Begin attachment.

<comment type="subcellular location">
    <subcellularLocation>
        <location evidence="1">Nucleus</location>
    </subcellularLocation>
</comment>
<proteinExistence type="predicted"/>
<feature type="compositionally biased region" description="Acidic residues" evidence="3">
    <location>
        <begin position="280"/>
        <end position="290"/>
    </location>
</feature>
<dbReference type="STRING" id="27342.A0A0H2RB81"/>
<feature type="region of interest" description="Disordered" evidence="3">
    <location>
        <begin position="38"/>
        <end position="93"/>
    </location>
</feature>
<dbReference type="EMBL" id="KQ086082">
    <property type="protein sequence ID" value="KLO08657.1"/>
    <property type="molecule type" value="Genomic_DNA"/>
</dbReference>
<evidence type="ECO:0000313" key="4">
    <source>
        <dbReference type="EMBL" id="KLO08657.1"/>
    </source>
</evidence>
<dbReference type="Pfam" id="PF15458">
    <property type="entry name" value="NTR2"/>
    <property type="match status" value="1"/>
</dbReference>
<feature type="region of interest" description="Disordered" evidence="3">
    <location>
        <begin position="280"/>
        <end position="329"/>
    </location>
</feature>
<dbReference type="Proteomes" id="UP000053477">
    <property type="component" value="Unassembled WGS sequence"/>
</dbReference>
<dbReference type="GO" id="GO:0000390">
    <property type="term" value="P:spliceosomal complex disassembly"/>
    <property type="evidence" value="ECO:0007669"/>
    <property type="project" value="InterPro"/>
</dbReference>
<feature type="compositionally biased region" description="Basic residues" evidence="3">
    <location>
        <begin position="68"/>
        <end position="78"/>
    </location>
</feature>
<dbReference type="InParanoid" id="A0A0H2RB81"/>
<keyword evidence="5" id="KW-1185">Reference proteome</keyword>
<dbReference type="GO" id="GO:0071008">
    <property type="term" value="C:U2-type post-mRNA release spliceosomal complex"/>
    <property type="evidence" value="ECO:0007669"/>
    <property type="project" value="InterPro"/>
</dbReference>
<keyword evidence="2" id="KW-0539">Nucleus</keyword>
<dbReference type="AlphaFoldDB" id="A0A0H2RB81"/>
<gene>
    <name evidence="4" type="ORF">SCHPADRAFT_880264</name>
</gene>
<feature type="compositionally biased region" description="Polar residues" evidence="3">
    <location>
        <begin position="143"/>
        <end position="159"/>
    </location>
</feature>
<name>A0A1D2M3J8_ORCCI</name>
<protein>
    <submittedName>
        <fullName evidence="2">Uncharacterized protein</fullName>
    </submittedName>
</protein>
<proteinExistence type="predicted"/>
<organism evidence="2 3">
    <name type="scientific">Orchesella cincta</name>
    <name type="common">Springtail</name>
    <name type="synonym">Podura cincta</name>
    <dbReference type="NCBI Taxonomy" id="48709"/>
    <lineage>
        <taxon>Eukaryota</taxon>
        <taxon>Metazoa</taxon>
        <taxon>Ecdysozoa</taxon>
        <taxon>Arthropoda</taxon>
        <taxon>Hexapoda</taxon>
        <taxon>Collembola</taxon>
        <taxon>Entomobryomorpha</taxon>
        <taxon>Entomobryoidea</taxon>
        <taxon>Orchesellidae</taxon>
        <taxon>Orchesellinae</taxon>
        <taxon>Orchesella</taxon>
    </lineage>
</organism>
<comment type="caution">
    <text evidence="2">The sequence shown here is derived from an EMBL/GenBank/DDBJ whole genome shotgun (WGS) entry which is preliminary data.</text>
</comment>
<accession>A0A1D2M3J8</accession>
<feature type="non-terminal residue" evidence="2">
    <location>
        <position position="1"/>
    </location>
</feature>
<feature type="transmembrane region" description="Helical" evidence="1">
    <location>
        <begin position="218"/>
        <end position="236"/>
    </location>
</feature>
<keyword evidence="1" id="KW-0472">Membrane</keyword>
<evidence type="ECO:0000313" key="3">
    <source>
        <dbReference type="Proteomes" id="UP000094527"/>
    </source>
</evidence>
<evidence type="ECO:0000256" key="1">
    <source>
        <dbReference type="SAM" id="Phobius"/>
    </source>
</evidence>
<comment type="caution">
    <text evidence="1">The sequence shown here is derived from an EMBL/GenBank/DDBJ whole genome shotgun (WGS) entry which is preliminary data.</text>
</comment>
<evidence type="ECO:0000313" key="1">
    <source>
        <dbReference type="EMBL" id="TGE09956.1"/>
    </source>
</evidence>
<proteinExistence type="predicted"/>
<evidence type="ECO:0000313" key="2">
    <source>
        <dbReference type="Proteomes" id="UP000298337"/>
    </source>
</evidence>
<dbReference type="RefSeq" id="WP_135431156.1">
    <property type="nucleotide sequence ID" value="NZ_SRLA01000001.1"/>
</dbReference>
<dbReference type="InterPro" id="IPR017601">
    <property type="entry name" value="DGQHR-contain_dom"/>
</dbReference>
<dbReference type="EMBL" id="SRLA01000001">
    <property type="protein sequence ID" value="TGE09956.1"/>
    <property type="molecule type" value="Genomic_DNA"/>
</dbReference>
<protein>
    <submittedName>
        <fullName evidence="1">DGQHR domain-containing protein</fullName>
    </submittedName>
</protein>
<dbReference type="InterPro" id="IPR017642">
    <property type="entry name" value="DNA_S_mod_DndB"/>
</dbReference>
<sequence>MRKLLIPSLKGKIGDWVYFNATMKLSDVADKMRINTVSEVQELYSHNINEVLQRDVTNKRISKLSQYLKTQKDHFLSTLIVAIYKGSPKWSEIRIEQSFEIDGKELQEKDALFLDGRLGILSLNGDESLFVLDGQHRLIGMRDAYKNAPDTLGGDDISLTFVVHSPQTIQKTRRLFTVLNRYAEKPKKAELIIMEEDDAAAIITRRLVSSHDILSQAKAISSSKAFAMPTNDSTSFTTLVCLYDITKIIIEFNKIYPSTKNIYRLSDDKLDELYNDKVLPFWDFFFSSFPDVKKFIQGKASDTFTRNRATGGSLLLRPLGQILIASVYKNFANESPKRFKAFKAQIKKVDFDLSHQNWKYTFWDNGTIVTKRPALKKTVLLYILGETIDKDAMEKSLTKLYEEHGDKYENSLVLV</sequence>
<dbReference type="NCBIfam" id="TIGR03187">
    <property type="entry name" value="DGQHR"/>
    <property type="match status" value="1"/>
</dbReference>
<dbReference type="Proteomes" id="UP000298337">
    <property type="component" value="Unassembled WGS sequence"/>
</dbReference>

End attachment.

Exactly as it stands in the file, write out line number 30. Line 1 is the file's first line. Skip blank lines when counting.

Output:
    <property type="entry name" value="NTR2"/>